Article Five

A balanced approach to discipline.

In control, but keeping your cool.

 

 
    Ask any experienced, successful parent about discipline and you're likely to get this response:  You have to be balanced; not too strict and not too permissive.  It's just plain common sense.  Parenting is not the place for extremes, because at one end of the scale you have failed in your responsibility to train, while at the other you have failed to demonstrate the compassion and tolerance that go with realizing that children are children; they love, they feel, they react and they learn; they're not machines or computers.  Let your heart and your mind work together, not alternately, as you respond to your parenting responsibilities.

1.  When in the child’s life should discipline begin?
   Your effort to discipline your child should begin as soon as he can relate the discipline to his actions.  Let me explain.  When a child is born, nature goes all-out with one objective in mind: survival.  That tiny little bundle of joy can do absolutely nothing for itself, it must depend on others, and of course, that means Mamma.  But to insure that Mamma responds effectively, nature has provided two strong motivating forces: deep and selfless love in the mother, and in the child, the intense, demanding, ear-grating noise known as crying.  Together, these produce quick solutions to all the child's problems and survival is assured.

    During this period, a very natural training process is going on - - the infant is instinctively struggling to gain and maintain control over his environment; it is training its parents.  The infant learns that its screams will produce results - - attention, at the very least - - and uses that method to communicate as long as it's effective.  This is a process which some parents fail to recognize, and one that is often allowed to continue far too long.  (We've all observed children who are quite capable of speaking, yet whine or grunt insistently till they get what they want.)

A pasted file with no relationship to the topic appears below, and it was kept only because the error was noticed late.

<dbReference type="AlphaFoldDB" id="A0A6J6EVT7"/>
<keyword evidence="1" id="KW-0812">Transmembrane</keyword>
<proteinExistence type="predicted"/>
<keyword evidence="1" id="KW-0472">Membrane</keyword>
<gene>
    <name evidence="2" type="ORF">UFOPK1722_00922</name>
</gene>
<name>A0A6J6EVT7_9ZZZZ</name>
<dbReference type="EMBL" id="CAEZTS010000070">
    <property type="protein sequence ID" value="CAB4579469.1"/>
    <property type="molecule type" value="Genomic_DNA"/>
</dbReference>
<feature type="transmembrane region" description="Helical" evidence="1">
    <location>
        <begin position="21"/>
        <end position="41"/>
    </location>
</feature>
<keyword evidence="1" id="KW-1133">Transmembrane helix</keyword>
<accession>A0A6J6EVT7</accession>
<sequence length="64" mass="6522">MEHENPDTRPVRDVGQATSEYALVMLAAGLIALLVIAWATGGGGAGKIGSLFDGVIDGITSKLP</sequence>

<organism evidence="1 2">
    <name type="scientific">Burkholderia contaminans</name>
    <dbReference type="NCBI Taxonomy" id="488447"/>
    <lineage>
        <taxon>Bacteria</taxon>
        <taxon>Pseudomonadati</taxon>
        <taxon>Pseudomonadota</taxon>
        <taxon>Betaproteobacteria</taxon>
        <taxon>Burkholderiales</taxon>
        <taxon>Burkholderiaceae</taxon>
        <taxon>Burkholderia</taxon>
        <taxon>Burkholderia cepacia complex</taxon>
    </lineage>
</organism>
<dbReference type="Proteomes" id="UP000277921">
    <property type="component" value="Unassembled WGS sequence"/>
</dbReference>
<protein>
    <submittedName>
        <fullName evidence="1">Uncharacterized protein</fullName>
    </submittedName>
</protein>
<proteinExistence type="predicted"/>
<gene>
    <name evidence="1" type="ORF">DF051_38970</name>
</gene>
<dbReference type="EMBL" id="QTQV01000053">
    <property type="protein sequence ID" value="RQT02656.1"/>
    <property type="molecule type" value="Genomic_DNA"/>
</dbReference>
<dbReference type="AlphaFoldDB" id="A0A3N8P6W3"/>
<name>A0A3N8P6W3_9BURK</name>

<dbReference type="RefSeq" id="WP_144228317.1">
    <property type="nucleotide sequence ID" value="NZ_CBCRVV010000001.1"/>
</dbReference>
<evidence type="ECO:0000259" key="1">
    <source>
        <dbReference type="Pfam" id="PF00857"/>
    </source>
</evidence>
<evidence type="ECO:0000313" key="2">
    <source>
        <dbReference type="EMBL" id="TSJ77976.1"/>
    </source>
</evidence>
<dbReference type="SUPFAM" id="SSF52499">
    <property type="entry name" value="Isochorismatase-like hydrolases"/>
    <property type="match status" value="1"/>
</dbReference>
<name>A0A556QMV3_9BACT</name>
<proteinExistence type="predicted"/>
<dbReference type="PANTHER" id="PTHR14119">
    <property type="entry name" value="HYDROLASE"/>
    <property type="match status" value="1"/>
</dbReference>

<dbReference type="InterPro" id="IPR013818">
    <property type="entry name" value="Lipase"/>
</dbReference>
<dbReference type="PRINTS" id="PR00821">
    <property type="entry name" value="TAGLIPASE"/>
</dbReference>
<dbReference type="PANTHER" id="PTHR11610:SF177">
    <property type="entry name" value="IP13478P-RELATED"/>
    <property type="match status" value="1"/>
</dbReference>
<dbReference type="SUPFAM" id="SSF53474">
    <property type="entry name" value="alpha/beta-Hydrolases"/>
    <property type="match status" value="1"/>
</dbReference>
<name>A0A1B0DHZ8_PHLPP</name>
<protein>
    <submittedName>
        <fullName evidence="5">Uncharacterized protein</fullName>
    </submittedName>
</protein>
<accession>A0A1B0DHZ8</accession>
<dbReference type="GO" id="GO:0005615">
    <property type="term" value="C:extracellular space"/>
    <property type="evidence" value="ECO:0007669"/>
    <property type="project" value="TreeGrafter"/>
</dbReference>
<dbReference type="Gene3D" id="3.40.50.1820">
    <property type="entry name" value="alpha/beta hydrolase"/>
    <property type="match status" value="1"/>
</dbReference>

So after that necessary, initial period of infancy when responding to the immediate needs of the baby is vitally important, there should be, and normally is, a transition toward establishing parental control.  This is a gradual process that begins quite simply when a mother realizes, usually from the tone of the child's crying, that her chain is being pulled and decides to let the little one start to learn who's going to be in charge.  At this point, deliberately showing loving, playful attention when the child is not being demanding will help to teach the child that it can be comfortable and secure without being ugly.  Now you have begun to discipline, that is, to show that you, not the child, are in the driver's seat.  Simple techniques such as using a disapproving tone of voice or putting the child down when the fussing begins can continue the process effectively, long before physical methods become appropriate.

2.  Doesn’t discipline mean there will be a constant battle with the child?
    Fortunately for parents, there are two factors that work to prevent on-going strife.  The first is that the child, under normal circumstances, wants to be in good favor with his parents.  Second, the child is not stupid - - he will quickly learn that obedience results in a higher level of  personal comfort.  This means that the frequency of punishment diminishes rapidly and should become extremely rare when the parents understand and apply the basics of successful discipline: firmness and consistency.